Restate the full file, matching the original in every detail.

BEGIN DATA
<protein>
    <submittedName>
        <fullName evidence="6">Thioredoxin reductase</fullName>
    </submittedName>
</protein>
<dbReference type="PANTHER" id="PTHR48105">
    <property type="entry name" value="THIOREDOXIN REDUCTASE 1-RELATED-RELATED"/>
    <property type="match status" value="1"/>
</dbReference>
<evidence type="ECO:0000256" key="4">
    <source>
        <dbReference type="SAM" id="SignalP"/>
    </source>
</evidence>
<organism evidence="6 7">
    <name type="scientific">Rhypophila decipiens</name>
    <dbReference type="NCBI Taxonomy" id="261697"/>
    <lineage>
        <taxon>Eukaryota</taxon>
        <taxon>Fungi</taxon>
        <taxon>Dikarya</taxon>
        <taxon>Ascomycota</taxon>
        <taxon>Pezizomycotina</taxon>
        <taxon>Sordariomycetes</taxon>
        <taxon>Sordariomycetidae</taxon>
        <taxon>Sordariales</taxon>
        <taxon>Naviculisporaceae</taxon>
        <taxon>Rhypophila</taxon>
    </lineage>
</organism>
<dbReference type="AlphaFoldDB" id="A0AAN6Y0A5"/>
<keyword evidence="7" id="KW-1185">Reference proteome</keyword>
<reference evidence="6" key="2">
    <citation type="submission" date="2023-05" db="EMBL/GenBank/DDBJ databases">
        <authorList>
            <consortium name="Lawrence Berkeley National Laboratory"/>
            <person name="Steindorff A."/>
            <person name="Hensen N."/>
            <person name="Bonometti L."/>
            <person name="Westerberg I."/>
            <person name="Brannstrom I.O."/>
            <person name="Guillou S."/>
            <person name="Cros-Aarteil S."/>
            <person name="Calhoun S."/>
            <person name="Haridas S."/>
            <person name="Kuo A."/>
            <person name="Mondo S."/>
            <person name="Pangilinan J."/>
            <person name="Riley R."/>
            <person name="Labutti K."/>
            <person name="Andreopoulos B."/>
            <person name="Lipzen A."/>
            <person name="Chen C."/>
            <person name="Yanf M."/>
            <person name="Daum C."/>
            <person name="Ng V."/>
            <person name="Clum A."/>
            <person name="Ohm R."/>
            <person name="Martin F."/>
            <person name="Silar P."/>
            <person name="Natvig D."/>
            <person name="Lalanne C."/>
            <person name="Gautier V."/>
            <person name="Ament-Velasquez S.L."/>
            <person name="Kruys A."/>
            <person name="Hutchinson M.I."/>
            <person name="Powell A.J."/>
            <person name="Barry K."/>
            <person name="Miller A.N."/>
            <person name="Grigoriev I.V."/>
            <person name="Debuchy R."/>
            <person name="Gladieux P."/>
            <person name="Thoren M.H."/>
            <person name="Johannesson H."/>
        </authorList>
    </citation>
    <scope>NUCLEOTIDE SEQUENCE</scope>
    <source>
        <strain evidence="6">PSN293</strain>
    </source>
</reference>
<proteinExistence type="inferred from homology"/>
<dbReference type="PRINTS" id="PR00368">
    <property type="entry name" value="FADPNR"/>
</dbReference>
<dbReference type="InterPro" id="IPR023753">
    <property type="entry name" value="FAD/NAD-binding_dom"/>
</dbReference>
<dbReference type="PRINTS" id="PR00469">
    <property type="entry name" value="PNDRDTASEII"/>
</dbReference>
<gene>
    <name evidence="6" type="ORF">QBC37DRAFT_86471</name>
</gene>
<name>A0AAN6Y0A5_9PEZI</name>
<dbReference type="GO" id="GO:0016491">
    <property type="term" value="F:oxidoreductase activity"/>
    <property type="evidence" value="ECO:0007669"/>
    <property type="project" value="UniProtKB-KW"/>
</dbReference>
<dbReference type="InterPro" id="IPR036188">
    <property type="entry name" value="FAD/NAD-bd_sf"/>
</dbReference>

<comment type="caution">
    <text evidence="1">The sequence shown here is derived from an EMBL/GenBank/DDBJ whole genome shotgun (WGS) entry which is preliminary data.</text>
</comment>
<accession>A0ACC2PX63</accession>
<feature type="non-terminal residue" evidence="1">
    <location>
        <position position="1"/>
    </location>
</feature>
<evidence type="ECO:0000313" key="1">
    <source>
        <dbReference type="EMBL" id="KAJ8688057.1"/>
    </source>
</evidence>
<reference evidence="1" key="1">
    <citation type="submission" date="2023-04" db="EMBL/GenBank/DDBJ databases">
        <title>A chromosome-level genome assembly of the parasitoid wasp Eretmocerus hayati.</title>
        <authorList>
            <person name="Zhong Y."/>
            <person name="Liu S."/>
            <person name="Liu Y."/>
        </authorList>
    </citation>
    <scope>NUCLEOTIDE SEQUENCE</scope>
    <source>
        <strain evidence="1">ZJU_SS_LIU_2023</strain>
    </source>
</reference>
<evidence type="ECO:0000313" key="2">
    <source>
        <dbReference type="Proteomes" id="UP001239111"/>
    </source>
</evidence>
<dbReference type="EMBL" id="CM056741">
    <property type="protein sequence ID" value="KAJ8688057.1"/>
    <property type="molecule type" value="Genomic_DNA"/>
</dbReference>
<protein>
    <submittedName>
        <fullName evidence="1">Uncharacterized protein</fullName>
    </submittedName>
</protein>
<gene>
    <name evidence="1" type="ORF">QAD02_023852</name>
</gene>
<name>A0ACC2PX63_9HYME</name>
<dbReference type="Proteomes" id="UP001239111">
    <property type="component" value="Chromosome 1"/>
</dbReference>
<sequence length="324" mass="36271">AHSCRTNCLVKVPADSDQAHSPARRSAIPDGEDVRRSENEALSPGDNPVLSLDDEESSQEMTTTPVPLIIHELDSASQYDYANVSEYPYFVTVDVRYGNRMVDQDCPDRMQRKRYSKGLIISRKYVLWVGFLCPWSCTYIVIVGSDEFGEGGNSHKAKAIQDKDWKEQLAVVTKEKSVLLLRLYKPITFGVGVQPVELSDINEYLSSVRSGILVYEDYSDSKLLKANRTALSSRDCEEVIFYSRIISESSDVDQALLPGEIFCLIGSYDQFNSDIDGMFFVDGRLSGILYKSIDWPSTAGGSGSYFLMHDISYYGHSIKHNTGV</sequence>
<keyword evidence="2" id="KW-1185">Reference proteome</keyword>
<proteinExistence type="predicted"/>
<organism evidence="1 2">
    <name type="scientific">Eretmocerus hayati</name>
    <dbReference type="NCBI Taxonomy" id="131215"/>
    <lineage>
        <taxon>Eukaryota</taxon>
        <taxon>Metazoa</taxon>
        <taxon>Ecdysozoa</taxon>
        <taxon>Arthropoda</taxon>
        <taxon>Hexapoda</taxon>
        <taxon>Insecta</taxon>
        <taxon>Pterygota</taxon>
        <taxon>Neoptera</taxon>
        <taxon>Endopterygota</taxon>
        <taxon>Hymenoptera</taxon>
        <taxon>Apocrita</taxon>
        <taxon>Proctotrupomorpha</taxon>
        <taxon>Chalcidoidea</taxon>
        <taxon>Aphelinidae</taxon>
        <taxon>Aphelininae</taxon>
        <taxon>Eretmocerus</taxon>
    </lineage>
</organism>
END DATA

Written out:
<protein>
    <submittedName>
        <fullName evidence="6">Thioredoxin reductase</fullName>
    </submittedName>
</protein>
<dbReference type="PANTHER" id="PTHR48105">
    <property type="entry name" value="THIOREDOXIN REDUCTASE 1-RELATED-RELATED"/>
    <property type="match status" value="1"/>
</dbReference>
<evidence type="ECO:0000256" key="4">
    <source>
        <dbReference type="SAM" id="SignalP"/>
    </source>
</evidence>
<organism evidence="6 7">
    <name type="scientific">Rhypophila decipiens</name>
    <dbReference type="NCBI Taxonomy" id="261697"/>
    <lineage>
        <taxon>Eukaryota</taxon>
        <taxon>Fungi</taxon>
        <taxon>Dikarya</taxon>
        <taxon>Ascomycota</taxon>
        <taxon>Pezizomycotina</taxon>
        <taxon>Sordariomycetes</taxon>
        <taxon>Sordariomycetidae</taxon>
        <taxon>Sordariales</taxon>
        <taxon>Naviculisporaceae</taxon>
        <taxon>Rhypophila</taxon>
    </lineage>
</organism>
<dbReference type="AlphaFoldDB" id="A0AAN6Y0A5"/>
<keyword evidence="7" id="KW-1185">Reference proteome</keyword>
<reference evidence="6" key="2">
    <citation type="submission" date="2023-05" db="EMBL/GenBank/DDBJ databases">
        <authorList>
            <consortium name="Lawrence Berkeley National Laboratory"/>
            <person name="Steindorff A."/>
            <person name="Hensen N."/>
            <person name="Bonometti L."/>
            <person name="Westerberg I."/>
            <person name="Brannstrom I.O."/>
            <person name="Guillou S."/>
            <person name="Cros-Aarteil S."/>
            <person name="Calhoun S."/>
            <person name="Haridas S."/>
            <person name="Kuo A."/>
            <person name="Mondo S."/>
            <person name="Pangilinan J."/>
            <person name="Riley R."/>
            <person name="Labutti K."/>
            <person name="Andreopoulos B."/>
            <person name="Lipzen A."/>
            <person name="Chen C."/>
            <person name="Yanf M."/>
            <person name="Daum C."/>
            <person name="Ng V."/>
            <person name="Clum A."/>
            <person name="Ohm R."/>
            <person name="Martin F."/>
            <person name="Silar P."/>
            <person name="Natvig D."/>
            <person name="Lalanne C."/>
            <person name="Gautier V."/>
            <person name="Ament-Velasquez S.L."/>
            <person name="Kruys A."/>
            <person name="Hutchinson M.I."/>
            <person name="Powell A.J."/>
            <person name="Barry K."/>
            <person name="Miller A.N."/>
            <person name="Grigoriev I.V."/>
            <person name="Debuchy R."/>
            <person name="Gladieux P."/>
            <person name="Thoren M.H."/>
            <person name="Johannesson H."/>
        </authorList>
    </citation>
    <scope>NUCLEOTIDE SEQUENCE</scope>
    <source>
        <strain evidence="6">PSN293</strain>
    </source>
</reference>
<proteinExistence type="inferred from homology"/>
<dbReference type="PRINTS" id="PR00368">
    <property type="entry name" value="FADPNR"/>
</dbReference>
<dbReference type="InterPro" id="IPR023753">
    <property type="entry name" value="FAD/NAD-binding_dom"/>
</dbReference>
<dbReference type="PRINTS" id="PR00469">
    <property type="entry name" value="PNDRDTASEII"/>
</dbReference>
<gene>
    <name evidence="6" type="ORF">QBC37DRAFT_86471</name>
</gene>
<name>A0AAN6Y0A5_9PEZI</name>
<dbReference type="GO" id="GO:0016491">
    <property type="term" value="F:oxidoreductase activity"/>
    <property type="evidence" value="ECO:0007669"/>
    <property type="project" value="UniProtKB-KW"/>
</dbReference>
<dbReference type="InterPro" id="IPR036188">
    <property type="entry name" value="FAD/NAD-bd_sf"/>
</dbReference>

<comment type="caution">
    <text evidence="1">The sequence shown here is derived from an EMBL/GenBank/DDBJ whole genome shotgun (WGS) entry which is preliminary data.</text>
</comment>
<accession>A0ACC2PX63</accession>
<feature type="non-terminal residue" evidence="1">
    <location>
        <position position="1"/>
    </location>
</feature>
<evidence type="ECO:0000313" key="1">
    <source>
        <dbReference type="EMBL" id="KAJ8688057.1"/>
    </source>
</evidence>
<reference evidence="1" key="1">
    <citation type="submission" date="2023-04" db="EMBL/GenBank/DDBJ databases">
        <title>A chromosome-level genome assembly of the parasitoid wasp Eretmocerus hayati.</title>
        <authorList>
            <person name="Zhong Y."/>
            <person name="Liu S."/>
            <person name="Liu Y."/>
        </authorList>
    </citation>
    <scope>NUCLEOTIDE SEQUENCE</scope>
    <source>
        <strain evidence="1">ZJU_SS_LIU_2023</strain>
    </source>
</reference>
<evidence type="ECO:0000313" key="2">
    <source>
        <dbReference type="Proteomes" id="UP001239111"/>
    </source>
</evidence>
<dbReference type="EMBL" id="CM056741">
    <property type="protein sequence ID" value="KAJ8688057.1"/>
    <property type="molecule type" value="Genomic_DNA"/>
</dbReference>
<protein>
    <submittedName>
        <fullName evidence="1">Uncharacterized protein</fullName>
    </submittedName>
</protein>
<gene>
    <name evidence="1" type="ORF">QAD02_023852</name>
</gene>
<name>A0ACC2PX63_9HYME</name>
<dbReference type="Proteomes" id="UP001239111">
    <property type="component" value="Chromosome 1"/>
</dbReference>
<sequence length="324" mass="36271">AHSCRTNCLVKVPADSDQAHSPARRSAIPDGEDVRRSENEALSPGDNPVLSLDDEESSQEMTTTPVPLIIHELDSASQYDYANVSEYPYFVTVDVRYGNRMVDQDCPDRMQRKRYSKGLIISRKYVLWVGFLCPWSCTYIVIVGSDEFGEGGNSHKAKAIQDKDWKEQLAVVTKEKSVLLLRLYKPITFGVGVQPVELSDINEYLSSVRSGILVYEDYSDSKLLKANRTALSSRDCEEVIFYSRIISESSDVDQALLPGEIFCLIGSYDQFNSDIDGMFFVDGRLSGILYKSIDWPSTAGGSGSYFLMHDISYYGHSIKHNTGV</sequence>
<keyword evidence="2" id="KW-1185">Reference proteome</keyword>
<proteinExistence type="predicted"/>
<organism evidence="1 2">
    <name type="scientific">Eretmocerus hayati</name>
    <dbReference type="NCBI Taxonomy" id="131215"/>
    <lineage>
        <taxon>Eukaryota</taxon>
        <taxon>Metazoa</taxon>
        <taxon>Ecdysozoa</taxon>
        <taxon>Arthropoda</taxon>
        <taxon>Hexapoda</taxon>
        <taxon>Insecta</taxon>
        <taxon>Pterygota</taxon>
        <taxon>Neoptera</taxon>
        <taxon>Endopterygota</taxon>
        <taxon>Hymenoptera</taxon>
        <taxon>Apocrita</taxon>
        <taxon>Proctotrupomorpha</taxon>
        <taxon>Chalcidoidea</taxon>
        <taxon>Aphelinidae</taxon>
        <taxon>Aphelininae</taxon>
        <taxon>Eretmocerus</taxon>
    </lineage>
</organism>